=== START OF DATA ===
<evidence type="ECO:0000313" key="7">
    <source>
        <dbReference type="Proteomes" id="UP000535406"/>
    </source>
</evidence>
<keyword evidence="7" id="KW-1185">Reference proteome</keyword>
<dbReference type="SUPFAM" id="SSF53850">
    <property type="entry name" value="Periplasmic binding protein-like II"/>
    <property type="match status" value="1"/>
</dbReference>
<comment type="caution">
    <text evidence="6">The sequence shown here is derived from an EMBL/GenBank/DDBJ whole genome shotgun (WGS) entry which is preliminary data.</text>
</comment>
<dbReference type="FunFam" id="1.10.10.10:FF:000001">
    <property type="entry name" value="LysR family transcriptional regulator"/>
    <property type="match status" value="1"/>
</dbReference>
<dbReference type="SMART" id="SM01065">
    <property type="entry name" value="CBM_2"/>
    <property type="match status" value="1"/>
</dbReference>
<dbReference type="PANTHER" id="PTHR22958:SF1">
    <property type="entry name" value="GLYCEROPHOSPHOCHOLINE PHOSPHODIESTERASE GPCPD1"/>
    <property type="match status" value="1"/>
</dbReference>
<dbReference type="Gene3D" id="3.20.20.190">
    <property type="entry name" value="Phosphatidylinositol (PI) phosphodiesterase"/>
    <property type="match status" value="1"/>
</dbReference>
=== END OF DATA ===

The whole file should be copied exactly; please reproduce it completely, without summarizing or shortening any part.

<evidence type="ECO:0000313" key="7">
    <source>
        <dbReference type="Proteomes" id="UP000535406"/>
    </source>
</evidence>
<keyword evidence="7" id="KW-1185">Reference proteome</keyword>
<dbReference type="SUPFAM" id="SSF53850">
    <property type="entry name" value="Periplasmic binding protein-like II"/>
    <property type="match status" value="1"/>
</dbReference>
<comment type="caution">
    <text evidence="6">The sequence shown here is derived from an EMBL/GenBank/DDBJ whole genome shotgun (WGS) entry which is preliminary data.</text>
</comment>
<dbReference type="FunFam" id="1.10.10.10:FF:000001">
    <property type="entry name" value="LysR family transcriptional regulator"/>
    <property type="match status" value="1"/>
</dbReference>
<dbReference type="SMART" id="SM01065">
    <property type="entry name" value="CBM_2"/>
    <property type="match status" value="1"/>
</dbReference>
<dbReference type="PANTHER" id="PTHR22958:SF1">
    <property type="entry name" value="GLYCEROPHOSPHOCHOLINE PHOSPHODIESTERASE GPCPD1"/>
    <property type="match status" value="1"/>
</dbReference>
<dbReference type="Gene3D" id="3.20.20.190">
    <property type="entry name" value="Phosphatidylinositol (PI) phosphodiesterase"/>
    <property type="match status" value="1"/>
</dbReference>